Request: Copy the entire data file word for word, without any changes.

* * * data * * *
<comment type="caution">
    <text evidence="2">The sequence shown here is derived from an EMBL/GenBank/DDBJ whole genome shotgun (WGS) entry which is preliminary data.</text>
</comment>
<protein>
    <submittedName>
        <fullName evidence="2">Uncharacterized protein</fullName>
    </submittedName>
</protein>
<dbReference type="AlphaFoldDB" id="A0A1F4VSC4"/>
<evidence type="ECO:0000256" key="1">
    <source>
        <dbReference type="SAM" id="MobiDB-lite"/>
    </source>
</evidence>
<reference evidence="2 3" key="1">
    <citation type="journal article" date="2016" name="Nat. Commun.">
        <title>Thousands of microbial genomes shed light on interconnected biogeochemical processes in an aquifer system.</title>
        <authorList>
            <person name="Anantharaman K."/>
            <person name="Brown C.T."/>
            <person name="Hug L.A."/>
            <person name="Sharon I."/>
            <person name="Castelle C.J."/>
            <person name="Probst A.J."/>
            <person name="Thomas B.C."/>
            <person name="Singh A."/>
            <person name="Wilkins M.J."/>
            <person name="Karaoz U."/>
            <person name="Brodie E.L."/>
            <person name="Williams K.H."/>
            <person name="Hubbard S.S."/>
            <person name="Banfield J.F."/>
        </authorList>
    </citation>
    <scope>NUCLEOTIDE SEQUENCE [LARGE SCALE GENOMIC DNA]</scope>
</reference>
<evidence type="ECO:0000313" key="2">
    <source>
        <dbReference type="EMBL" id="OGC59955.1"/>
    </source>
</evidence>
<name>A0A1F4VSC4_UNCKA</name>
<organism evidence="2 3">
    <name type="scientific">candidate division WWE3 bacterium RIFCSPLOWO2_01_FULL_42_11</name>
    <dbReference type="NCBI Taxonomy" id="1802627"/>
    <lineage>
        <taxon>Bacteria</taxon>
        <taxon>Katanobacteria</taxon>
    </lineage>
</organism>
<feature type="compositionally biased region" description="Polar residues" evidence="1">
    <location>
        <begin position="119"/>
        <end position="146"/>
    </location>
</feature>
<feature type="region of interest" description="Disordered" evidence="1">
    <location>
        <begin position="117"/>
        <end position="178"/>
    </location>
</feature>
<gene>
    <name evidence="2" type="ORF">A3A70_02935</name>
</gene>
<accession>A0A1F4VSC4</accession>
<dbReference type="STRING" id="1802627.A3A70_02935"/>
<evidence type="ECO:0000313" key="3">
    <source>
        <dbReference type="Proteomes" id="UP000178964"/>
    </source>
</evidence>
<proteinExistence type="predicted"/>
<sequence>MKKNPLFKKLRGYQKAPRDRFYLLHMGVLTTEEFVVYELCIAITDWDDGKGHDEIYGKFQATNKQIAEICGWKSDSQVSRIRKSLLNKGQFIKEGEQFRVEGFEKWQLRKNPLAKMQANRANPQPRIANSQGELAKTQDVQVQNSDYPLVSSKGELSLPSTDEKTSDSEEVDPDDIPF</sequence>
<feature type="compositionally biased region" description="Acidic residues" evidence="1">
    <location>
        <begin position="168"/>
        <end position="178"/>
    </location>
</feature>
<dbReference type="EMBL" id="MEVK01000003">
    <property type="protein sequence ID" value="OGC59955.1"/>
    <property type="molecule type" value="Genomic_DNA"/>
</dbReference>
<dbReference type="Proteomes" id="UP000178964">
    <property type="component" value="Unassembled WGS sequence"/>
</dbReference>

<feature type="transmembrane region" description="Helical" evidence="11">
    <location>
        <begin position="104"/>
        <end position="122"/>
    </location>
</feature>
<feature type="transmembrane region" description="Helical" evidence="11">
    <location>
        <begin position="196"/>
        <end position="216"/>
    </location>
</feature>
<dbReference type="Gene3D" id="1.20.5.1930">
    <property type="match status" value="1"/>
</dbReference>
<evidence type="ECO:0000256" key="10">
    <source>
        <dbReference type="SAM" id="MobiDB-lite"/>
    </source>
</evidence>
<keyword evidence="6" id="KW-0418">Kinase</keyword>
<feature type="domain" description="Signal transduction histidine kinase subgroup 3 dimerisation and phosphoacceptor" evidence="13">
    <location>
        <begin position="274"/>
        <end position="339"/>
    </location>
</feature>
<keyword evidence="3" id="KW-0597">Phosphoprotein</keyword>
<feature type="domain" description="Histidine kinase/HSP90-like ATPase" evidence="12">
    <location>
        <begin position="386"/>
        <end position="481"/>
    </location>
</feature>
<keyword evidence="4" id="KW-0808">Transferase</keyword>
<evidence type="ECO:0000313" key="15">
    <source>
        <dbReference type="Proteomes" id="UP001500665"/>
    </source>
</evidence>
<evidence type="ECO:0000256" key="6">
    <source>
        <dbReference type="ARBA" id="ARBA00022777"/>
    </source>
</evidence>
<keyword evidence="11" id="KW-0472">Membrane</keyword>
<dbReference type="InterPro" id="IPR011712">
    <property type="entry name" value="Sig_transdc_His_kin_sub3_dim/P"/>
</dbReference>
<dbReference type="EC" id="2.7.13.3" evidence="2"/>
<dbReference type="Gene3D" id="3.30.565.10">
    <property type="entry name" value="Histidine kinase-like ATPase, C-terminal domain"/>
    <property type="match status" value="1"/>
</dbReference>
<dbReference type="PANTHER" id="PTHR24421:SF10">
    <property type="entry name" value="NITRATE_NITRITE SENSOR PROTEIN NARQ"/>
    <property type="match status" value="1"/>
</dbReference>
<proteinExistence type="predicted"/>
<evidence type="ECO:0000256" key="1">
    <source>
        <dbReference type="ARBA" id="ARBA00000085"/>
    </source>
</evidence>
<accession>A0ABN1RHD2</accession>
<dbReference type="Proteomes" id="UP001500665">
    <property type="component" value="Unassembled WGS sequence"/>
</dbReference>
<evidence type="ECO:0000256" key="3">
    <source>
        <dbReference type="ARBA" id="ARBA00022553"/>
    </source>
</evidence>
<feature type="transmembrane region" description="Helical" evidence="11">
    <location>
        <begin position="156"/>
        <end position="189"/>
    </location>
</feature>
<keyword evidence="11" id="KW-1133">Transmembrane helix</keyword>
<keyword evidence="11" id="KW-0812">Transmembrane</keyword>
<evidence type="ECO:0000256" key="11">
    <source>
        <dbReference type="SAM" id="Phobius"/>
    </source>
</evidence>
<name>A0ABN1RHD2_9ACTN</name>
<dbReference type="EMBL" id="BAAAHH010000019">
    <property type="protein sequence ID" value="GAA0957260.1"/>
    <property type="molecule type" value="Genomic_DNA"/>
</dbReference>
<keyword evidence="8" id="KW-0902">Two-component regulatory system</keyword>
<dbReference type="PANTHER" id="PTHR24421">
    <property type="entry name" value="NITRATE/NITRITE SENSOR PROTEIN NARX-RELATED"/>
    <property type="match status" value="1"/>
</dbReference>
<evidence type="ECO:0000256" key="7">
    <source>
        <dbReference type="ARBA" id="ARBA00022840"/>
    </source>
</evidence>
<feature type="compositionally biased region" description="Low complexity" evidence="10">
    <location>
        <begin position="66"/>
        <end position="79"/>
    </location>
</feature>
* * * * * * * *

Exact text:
<comment type="caution">
    <text evidence="2">The sequence shown here is derived from an EMBL/GenBank/DDBJ whole genome shotgun (WGS) entry which is preliminary data.</text>
</comment>
<protein>
    <submittedName>
        <fullName evidence="2">Uncharacterized protein</fullName>
    </submittedName>
</protein>
<dbReference type="AlphaFoldDB" id="A0A1F4VSC4"/>
<evidence type="ECO:0000256" key="1">
    <source>
        <dbReference type="SAM" id="MobiDB-lite"/>
    </source>
</evidence>
<reference evidence="2 3" key="1">
    <citation type="journal article" date="2016" name="Nat. Commun.">
        <title>Thousands of microbial genomes shed light on interconnected biogeochemical processes in an aquifer system.</title>
        <authorList>
            <person name="Anantharaman K."/>
            <person name="Brown C.T."/>
            <person name="Hug L.A."/>
            <person name="Sharon I."/>
            <person name="Castelle C.J."/>
            <person name="Probst A.J."/>
            <person name="Thomas B.C."/>
            <person name="Singh A."/>
            <person name="Wilkins M.J."/>
            <person name="Karaoz U."/>
            <person name="Brodie E.L."/>
            <person name="Williams K.H."/>
            <person name="Hubbard S.S."/>
            <person name="Banfield J.F."/>
        </authorList>
    </citation>
    <scope>NUCLEOTIDE SEQUENCE [LARGE SCALE GENOMIC DNA]</scope>
</reference>
<evidence type="ECO:0000313" key="2">
    <source>
        <dbReference type="EMBL" id="OGC59955.1"/>
    </source>
</evidence>
<name>A0A1F4VSC4_UNCKA</name>
<organism evidence="2 3">
    <name type="scientific">candidate division WWE3 bacterium RIFCSPLOWO2_01_FULL_42_11</name>
    <dbReference type="NCBI Taxonomy" id="1802627"/>
    <lineage>
        <taxon>Bacteria</taxon>
        <taxon>Katanobacteria</taxon>
    </lineage>
</organism>
<feature type="compositionally biased region" description="Polar residues" evidence="1">
    <location>
        <begin position="119"/>
        <end position="146"/>
    </location>
</feature>
<feature type="region of interest" description="Disordered" evidence="1">
    <location>
        <begin position="117"/>
        <end position="178"/>
    </location>
</feature>
<gene>
    <name evidence="2" type="ORF">A3A70_02935</name>
</gene>
<accession>A0A1F4VSC4</accession>
<dbReference type="STRING" id="1802627.A3A70_02935"/>
<evidence type="ECO:0000313" key="3">
    <source>
        <dbReference type="Proteomes" id="UP000178964"/>
    </source>
</evidence>
<proteinExistence type="predicted"/>
<sequence>MKKNPLFKKLRGYQKAPRDRFYLLHMGVLTTEEFVVYELCIAITDWDDGKGHDEIYGKFQATNKQIAEICGWKSDSQVSRIRKSLLNKGQFIKEGEQFRVEGFEKWQLRKNPLAKMQANRANPQPRIANSQGELAKTQDVQVQNSDYPLVSSKGELSLPSTDEKTSDSEEVDPDDIPF</sequence>
<feature type="compositionally biased region" description="Acidic residues" evidence="1">
    <location>
        <begin position="168"/>
        <end position="178"/>
    </location>
</feature>
<dbReference type="EMBL" id="MEVK01000003">
    <property type="protein sequence ID" value="OGC59955.1"/>
    <property type="molecule type" value="Genomic_DNA"/>
</dbReference>
<dbReference type="Proteomes" id="UP000178964">
    <property type="component" value="Unassembled WGS sequence"/>
</dbReference>

<feature type="transmembrane region" description="Helical" evidence="11">
    <location>
        <begin position="104"/>
        <end position="122"/>
    </location>
</feature>
<feature type="transmembrane region" description="Helical" evidence="11">
    <location>
        <begin position="196"/>
        <end position="216"/>
    </location>
</feature>
<dbReference type="Gene3D" id="1.20.5.1930">
    <property type="match status" value="1"/>
</dbReference>
<evidence type="ECO:0000256" key="10">
    <source>
        <dbReference type="SAM" id="MobiDB-lite"/>
    </source>
</evidence>
<keyword evidence="6" id="KW-0418">Kinase</keyword>
<feature type="domain" description="Signal transduction histidine kinase subgroup 3 dimerisation and phosphoacceptor" evidence="13">
    <location>
        <begin position="274"/>
        <end position="339"/>
    </location>
</feature>
<keyword evidence="3" id="KW-0597">Phosphoprotein</keyword>
<feature type="domain" description="Histidine kinase/HSP90-like ATPase" evidence="12">
    <location>
        <begin position="386"/>
        <end position="481"/>
    </location>
</feature>
<keyword evidence="4" id="KW-0808">Transferase</keyword>
<evidence type="ECO:0000313" key="15">
    <source>
        <dbReference type="Proteomes" id="UP001500665"/>
    </source>
</evidence>
<evidence type="ECO:0000256" key="6">
    <source>
        <dbReference type="ARBA" id="ARBA00022777"/>
    </source>
</evidence>
<keyword evidence="11" id="KW-0472">Membrane</keyword>
<dbReference type="InterPro" id="IPR011712">
    <property type="entry name" value="Sig_transdc_His_kin_sub3_dim/P"/>
</dbReference>
<dbReference type="EC" id="2.7.13.3" evidence="2"/>
<dbReference type="Gene3D" id="3.30.565.10">
    <property type="entry name" value="Histidine kinase-like ATPase, C-terminal domain"/>
    <property type="match status" value="1"/>
</dbReference>
<dbReference type="PANTHER" id="PTHR24421:SF10">
    <property type="entry name" value="NITRATE_NITRITE SENSOR PROTEIN NARQ"/>
    <property type="match status" value="1"/>
</dbReference>
<proteinExistence type="predicted"/>
<evidence type="ECO:0000256" key="1">
    <source>
        <dbReference type="ARBA" id="ARBA00000085"/>
    </source>
</evidence>
<accession>A0ABN1RHD2</accession>
<dbReference type="Proteomes" id="UP001500665">
    <property type="component" value="Unassembled WGS sequence"/>
</dbReference>
<evidence type="ECO:0000256" key="3">
    <source>
        <dbReference type="ARBA" id="ARBA00022553"/>
    </source>
</evidence>
<feature type="transmembrane region" description="Helical" evidence="11">
    <location>
        <begin position="156"/>
        <end position="189"/>
    </location>
</feature>
<keyword evidence="11" id="KW-1133">Transmembrane helix</keyword>
<keyword evidence="11" id="KW-0812">Transmembrane</keyword>
<evidence type="ECO:0000256" key="11">
    <source>
        <dbReference type="SAM" id="Phobius"/>
    </source>
</evidence>
<name>A0ABN1RHD2_9ACTN</name>
<dbReference type="EMBL" id="BAAAHH010000019">
    <property type="protein sequence ID" value="GAA0957260.1"/>
    <property type="molecule type" value="Genomic_DNA"/>
</dbReference>
<keyword evidence="8" id="KW-0902">Two-component regulatory system</keyword>
<dbReference type="PANTHER" id="PTHR24421">
    <property type="entry name" value="NITRATE/NITRITE SENSOR PROTEIN NARX-RELATED"/>
    <property type="match status" value="1"/>
</dbReference>
<evidence type="ECO:0000256" key="7">
    <source>
        <dbReference type="ARBA" id="ARBA00022840"/>
    </source>
</evidence>
<feature type="compositionally biased region" description="Low complexity" evidence="10">
    <location>
        <begin position="66"/>
        <end position="79"/>
    </location>
</feature>